Rigel: Do you have telemetry? Tlogs only contain data if you are using telemetry. Regardless, you should update to 2.6.

    Nice Magneto image BTW :-D

  • 3692450776?profile=originalMagneto's messing with my copter!!!

    I've tried all methods in MP and I've been ending up with the following message using the tlog and manual method:

    3692450835?profile=originalEntering the declination manually doesn't seen to work as my compass is close to 90deg off.  Furthermore the bearing slowly drifts both on the ground an in flight.

    I'll try twisting the battery to ESC wires next.

    Any ideas anyone? 

    By the way I am currently flying ArduCopter version 2.5.5

  • I was noticing significant changes in my compass readings as a function of motor drive. I have a current sensor on my quad so it got me thinking that maybe there would be a nice relationship between current and the compass offsets. First thing was to run the compass calibration with live data (with motors off). I then placed the quad on the floor, held it down, and ran up the throttle. Rotated the quad 90 degrees and did the same thing, then another 90, then one more. After extracting motor current, heading and the three mag_x/y/z and dumping them into excel I plotted the result - it is shown here as "Uncorrected Data". 3692391799?profile=original

    I then worked out how much mag_x, mag_y, and mag_z changed as a function of the current - it worked out to +2.28 units/amp for X, -1.36 for Y, and -0.4 for Z. I then modified compass.cpp to make the correction based on the current. 

    I then re-ran the test and got the following results:


    The extent of the improvement varies, but I was running at about a 30 degree heading error at a heading of around 240 degrees, and after the correction was below 10 degrees. Seems to fly fine in stabilize mode, but too windy to head out to the field for a real flight. Maybe tomorrow,

    Presumably the errors are also a function of how the quad is being manouevered (different motor currents in each motor), but this is a still a reasonable first order correction. I think that it would be fairly easy to collect the three parameters needed as a setup function - going through tlog to Excel was a bit painful.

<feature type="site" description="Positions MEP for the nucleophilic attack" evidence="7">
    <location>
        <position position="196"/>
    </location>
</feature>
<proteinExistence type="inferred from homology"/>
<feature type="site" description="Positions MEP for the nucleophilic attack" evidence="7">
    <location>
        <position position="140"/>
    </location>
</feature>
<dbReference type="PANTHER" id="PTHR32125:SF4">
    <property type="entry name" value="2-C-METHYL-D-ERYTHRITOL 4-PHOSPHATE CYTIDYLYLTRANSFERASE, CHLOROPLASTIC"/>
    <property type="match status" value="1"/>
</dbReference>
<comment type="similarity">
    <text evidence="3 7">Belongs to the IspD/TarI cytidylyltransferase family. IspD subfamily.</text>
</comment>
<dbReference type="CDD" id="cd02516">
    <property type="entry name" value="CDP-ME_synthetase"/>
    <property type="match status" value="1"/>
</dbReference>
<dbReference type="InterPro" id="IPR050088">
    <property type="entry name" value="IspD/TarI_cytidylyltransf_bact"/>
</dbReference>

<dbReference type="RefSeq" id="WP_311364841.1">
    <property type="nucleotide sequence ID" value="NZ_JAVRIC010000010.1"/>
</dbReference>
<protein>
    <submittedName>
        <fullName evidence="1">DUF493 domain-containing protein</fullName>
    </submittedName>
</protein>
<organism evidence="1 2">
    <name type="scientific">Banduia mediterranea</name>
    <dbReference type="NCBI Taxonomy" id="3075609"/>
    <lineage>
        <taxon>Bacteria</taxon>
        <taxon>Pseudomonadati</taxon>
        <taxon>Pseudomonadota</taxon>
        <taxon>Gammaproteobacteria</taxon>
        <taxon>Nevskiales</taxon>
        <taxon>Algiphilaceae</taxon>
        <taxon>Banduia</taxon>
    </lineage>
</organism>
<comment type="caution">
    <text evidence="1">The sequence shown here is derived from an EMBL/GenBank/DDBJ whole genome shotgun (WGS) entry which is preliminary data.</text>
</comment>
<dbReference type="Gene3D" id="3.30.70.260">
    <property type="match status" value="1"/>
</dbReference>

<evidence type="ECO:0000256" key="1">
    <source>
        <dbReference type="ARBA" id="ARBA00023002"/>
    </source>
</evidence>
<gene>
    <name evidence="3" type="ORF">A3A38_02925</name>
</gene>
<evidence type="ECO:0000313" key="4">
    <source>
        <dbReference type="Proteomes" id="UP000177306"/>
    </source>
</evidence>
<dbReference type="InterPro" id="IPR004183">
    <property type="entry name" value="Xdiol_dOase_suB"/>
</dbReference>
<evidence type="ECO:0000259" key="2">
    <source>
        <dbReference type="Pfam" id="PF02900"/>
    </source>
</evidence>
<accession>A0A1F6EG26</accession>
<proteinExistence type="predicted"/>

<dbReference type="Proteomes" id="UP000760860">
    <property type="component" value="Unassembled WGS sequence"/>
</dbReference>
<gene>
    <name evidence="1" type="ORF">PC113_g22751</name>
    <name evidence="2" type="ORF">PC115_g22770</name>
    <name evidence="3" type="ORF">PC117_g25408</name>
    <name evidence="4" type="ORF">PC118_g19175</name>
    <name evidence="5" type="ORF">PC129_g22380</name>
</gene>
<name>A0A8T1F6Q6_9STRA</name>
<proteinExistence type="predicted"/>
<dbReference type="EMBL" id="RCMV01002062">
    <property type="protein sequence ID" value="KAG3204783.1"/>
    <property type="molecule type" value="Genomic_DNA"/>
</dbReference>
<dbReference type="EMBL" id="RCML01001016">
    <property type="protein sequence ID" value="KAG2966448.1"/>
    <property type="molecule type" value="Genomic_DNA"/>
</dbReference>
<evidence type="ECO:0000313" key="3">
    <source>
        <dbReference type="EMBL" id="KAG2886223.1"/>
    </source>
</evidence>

• Thanks Adam,

    Yes I'm waiting for on-board compass calibration indeed. Anyway till today I never had yaw issues since I loaded 2.5.3 version. And now I see the problems of all persons that have written aboutt it.It was really awkward.

    Thats why I tried to do with it something.

    For now I'll try live data for calibration, even if these don't regards noise from ESCs. But better than nothing.

  • Developer

    @palo sestak: No. But you can try to calibrate the compass without the tlog. That can be achieved by clicking "Yes" when asked, "Use live data or log. Yes for live data." Then take your copter and rotate it around all of its axis. That should be better than nothing that this point. As I am sure you have read in this thread, a new on-board compass calibration is coming soon.

  • Is there a way how to convert log files to tlog? Since I have no xbee modules I can't get tlogs from real flight, only store log files from flight. But when I want to calibrate compas there is only tlog option to load ;o( one can't load log file.

  • :p

    Well... let me think about it...

    Ok count me in haha :D I'll PM you soon.

    Cheers! ;)